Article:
Author and marijuana activist Mark Pederson is at the helm of a proposal that would be a catalyst for a major change in cannabis regulation. He has presented petition 2016-008, legislation that aims to reduce marijuana from a Schedule I classification on the U.S. Drug Enforcement Agency’s list of controlled substances to a food that would therein be subject to inspection by the United States Department of Agriculture.
In a recent interview with Daily River Front Times, Pederson stated that he believed the government discourages a “superfood” that is “less toxic than baby aspirin.” His proposal, which some might consider unusual, is deliberately dissimilar and outstanding from any other marijuana legislation that has come to vote anywhere in recent times.
With the aide of KC Norml, a marijuana law reform group based in Kansas City, Missouri, Pederson successfully submitted the petition to put cannabis legalization to vote on the 2016 Missouri general election ballot.
“I believe that cannabis needs to be as legal as corn or wheat,” Pedersen said.
And his proposal suggests that he’s quite serious. His initiative seeks to limit law enforcement, ban age limits on usage, abolish high taxation and allow an unlimited amount of the plant to be cultivated. KC Norml needs roughly 160,000 signatures or 8 percent of active voters to get on the ballot.
The initiative is unprecedented, as he desires not only the release of anyone in prison or from parole for a marijuana-only conviction but also to deny police the authority to arrest or charge a person with a DUI if the person only tests positive for marijuana.
“Testing positive… has no bearing on an individual’s ability to operate a motor vehicle,” he said.
Pederson currently processes full cannabis extract oil for medical patients battling ailment and disease in Colorado. Adults and children as young as one years old benefit from his extracts, which he says help limit “and in some cases stops their seizures.”
Working directly with medical marijuana patients, Pederson is able to acknowledge the issues with legislation that affects patients who need cannabis to properly function. Due to legislation in Colorado, residents are only allowed to grow six plants at a time. He iterates how “absolutely, positively absurd” it is to limit marijuana cultivation in a state where pot is legal. Particularly because some people require more cannabis than other to manage their symptoms. He cites meeting patients that drank one full plant a day. Combine this limitation with tax laws that according to Pederson, “channel revenue into a funnel so a number of people can get wealthy” and the state has created a situation that makes marijuana products too costly to the people that need it most.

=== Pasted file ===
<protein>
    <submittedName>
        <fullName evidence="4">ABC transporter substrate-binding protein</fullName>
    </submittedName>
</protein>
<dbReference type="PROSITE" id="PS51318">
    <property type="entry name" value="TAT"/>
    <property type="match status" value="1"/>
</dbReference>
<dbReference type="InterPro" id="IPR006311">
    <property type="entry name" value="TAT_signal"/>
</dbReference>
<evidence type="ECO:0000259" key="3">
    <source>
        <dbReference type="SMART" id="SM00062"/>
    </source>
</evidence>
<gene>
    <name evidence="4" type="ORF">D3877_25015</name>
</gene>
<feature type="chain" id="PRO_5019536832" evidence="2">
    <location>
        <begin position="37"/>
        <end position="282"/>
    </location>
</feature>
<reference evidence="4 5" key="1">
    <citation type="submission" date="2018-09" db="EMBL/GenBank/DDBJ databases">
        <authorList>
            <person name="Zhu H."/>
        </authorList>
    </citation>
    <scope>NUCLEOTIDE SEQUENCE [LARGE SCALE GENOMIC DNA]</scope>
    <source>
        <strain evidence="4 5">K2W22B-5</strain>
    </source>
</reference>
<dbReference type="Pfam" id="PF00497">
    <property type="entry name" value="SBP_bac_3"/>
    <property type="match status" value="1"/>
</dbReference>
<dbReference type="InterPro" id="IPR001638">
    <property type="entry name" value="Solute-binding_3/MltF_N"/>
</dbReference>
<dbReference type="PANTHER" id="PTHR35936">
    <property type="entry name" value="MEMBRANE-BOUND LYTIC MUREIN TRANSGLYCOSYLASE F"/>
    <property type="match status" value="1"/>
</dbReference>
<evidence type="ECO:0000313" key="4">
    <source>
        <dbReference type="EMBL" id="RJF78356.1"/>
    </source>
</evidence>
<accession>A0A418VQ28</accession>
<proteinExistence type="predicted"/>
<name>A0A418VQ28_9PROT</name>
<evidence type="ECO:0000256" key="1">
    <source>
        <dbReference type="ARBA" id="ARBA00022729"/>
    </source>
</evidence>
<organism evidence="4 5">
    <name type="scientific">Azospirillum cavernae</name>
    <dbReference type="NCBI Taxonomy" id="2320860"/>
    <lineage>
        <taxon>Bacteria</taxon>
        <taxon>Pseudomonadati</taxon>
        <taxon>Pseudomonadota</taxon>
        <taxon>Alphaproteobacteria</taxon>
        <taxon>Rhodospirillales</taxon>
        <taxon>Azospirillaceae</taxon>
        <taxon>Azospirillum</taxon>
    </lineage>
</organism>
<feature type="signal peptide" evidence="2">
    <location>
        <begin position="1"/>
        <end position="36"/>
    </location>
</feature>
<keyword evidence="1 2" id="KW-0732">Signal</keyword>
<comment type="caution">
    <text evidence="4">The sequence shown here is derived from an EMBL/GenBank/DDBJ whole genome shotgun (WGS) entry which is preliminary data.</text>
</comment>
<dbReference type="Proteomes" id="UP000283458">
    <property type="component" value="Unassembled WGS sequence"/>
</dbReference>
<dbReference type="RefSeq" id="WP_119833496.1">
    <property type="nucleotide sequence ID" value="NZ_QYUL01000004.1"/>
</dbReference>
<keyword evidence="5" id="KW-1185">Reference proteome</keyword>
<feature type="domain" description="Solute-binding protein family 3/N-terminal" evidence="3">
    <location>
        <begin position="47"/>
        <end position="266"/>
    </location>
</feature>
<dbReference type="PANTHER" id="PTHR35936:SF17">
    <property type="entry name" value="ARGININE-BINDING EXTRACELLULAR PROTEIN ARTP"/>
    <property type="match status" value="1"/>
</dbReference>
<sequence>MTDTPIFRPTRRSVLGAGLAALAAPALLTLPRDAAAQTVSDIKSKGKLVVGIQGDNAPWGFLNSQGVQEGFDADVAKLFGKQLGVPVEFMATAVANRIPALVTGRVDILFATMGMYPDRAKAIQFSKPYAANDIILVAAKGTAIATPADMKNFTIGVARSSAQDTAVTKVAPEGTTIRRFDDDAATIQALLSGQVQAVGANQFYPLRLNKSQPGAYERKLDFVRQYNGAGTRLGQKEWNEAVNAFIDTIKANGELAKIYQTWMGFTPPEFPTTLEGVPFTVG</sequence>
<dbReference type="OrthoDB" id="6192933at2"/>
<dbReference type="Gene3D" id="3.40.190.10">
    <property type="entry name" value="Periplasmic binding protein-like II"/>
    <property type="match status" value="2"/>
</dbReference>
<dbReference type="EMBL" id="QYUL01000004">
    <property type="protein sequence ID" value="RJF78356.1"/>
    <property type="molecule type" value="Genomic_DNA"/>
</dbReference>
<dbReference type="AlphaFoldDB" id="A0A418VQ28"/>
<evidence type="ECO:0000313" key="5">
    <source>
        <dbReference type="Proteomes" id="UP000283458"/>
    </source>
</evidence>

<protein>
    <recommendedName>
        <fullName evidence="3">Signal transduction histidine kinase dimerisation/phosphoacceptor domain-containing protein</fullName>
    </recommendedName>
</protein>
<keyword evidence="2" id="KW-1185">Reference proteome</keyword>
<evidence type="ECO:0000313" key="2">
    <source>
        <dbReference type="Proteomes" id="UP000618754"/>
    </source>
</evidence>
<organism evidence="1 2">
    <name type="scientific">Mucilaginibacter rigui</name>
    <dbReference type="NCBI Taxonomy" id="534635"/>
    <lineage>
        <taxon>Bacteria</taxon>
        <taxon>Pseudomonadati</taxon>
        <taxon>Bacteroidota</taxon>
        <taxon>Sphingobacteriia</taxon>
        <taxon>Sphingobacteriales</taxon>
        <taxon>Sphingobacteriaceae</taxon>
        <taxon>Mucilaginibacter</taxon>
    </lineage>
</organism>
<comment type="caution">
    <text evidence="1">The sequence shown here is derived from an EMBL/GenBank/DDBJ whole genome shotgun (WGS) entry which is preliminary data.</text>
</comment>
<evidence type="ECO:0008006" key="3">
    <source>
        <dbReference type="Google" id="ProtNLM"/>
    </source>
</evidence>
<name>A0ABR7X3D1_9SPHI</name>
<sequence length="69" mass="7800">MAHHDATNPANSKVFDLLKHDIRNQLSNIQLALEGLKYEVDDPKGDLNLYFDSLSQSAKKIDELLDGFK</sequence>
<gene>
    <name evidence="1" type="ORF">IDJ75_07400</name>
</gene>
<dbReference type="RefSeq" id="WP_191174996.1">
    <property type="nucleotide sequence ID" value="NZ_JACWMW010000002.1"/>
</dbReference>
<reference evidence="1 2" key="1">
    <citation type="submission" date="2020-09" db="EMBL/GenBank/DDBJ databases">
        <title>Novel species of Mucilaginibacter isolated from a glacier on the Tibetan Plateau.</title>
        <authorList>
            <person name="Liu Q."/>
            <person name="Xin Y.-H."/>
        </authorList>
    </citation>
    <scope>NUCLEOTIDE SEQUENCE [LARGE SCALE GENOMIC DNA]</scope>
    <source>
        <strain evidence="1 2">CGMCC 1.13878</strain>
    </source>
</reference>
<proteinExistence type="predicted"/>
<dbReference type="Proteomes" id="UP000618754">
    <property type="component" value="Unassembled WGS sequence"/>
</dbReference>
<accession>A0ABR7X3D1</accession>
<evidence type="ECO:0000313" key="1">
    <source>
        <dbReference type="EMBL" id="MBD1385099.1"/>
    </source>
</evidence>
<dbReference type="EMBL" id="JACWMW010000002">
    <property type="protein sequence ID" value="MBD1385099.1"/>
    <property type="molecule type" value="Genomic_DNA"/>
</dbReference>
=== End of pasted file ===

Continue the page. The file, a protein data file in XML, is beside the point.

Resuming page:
“What we want to bring is education,” Pedersen said. “If every person truly understood the scope of what we’re talking about and what it means for people’s health, they would be pulling down the gates.”
As cannabis continues its rise to legalization, more people than ever are starting to become aware of its wonderful benefits from a pain reliever to sleep and hunger aide. Scientists, doctors and patients throughout the nation can attest to the plant’s healing qualities. Equally, oil, wax and hash have proven to assist people who utilize it and its application in food has become a mainstay for its consumption. Still, the positives of cannabis are overshadowed by its view in the most important regard, legality. Though it’s legal in 23 states and Washington, D.C., federal law still prohibits the use, cultivation and sale of cannabis.
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